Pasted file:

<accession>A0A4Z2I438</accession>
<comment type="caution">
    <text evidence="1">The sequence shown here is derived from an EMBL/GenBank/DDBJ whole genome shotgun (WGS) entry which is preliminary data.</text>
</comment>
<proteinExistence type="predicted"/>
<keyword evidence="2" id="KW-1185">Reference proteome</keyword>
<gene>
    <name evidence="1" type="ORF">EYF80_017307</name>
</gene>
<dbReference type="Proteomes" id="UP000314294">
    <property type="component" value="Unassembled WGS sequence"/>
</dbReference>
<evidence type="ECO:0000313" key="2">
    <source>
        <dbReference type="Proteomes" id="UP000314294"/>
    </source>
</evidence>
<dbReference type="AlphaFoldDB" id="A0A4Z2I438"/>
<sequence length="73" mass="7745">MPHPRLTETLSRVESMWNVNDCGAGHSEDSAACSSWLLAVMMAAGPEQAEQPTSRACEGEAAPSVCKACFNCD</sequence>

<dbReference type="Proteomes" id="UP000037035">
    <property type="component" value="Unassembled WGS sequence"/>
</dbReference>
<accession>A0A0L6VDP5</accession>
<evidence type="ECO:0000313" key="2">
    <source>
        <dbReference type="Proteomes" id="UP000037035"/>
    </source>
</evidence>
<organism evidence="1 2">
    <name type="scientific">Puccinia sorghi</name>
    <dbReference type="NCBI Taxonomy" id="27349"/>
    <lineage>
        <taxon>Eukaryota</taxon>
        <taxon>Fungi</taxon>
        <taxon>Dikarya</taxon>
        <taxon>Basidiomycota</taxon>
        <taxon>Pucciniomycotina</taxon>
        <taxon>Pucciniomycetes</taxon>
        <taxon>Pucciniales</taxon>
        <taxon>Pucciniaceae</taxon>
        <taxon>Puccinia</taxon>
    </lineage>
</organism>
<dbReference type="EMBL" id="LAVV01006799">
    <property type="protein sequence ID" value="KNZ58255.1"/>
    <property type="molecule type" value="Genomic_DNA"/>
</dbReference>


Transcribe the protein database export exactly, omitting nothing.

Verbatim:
<accession>A0A4Z2I438</accession>
<comment type="caution">
    <text evidence="1">The sequence shown here is derived from an EMBL/GenBank/DDBJ whole genome shotgun (WGS) entry which is preliminary data.</text>
</comment>
<proteinExistence type="predicted"/>
<keyword evidence="2" id="KW-1185">Reference proteome</keyword>
<gene>
    <name evidence="1" type="ORF">EYF80_017307</name>
</gene>
<dbReference type="Proteomes" id="UP000314294">
    <property type="component" value="Unassembled WGS sequence"/>
</dbReference>
<evidence type="ECO:0000313" key="2">
    <source>
        <dbReference type="Proteomes" id="UP000314294"/>
    </source>
</evidence>
<dbReference type="AlphaFoldDB" id="A0A4Z2I438"/>
<sequence length="73" mass="7745">MPHPRLTETLSRVESMWNVNDCGAGHSEDSAACSSWLLAVMMAAGPEQAEQPTSRACEGEAAPSVCKACFNCD</sequence>

<dbReference type="Proteomes" id="UP000037035">
    <property type="component" value="Unassembled WGS sequence"/>
</dbReference>
<accession>A0A0L6VDP5</accession>
<evidence type="ECO:0000313" key="2">
    <source>
        <dbReference type="Proteomes" id="UP000037035"/>
    </source>
</evidence>
<organism evidence="1 2">
    <name type="scientific">Puccinia sorghi</name>
    <dbReference type="NCBI Taxonomy" id="27349"/>
    <lineage>
        <taxon>Eukaryota</taxon>
        <taxon>Fungi</taxon>
        <taxon>Dikarya</taxon>
        <taxon>Basidiomycota</taxon>
        <taxon>Pucciniomycotina</taxon>
        <taxon>Pucciniomycetes</taxon>
        <taxon>Pucciniales</taxon>
        <taxon>Pucciniaceae</taxon>
        <taxon>Puccinia</taxon>
    </lineage>
</organism>
<dbReference type="EMBL" id="LAVV01006799">
    <property type="protein sequence ID" value="KNZ58255.1"/>
    <property type="molecule type" value="Genomic_DNA"/>
</dbReference>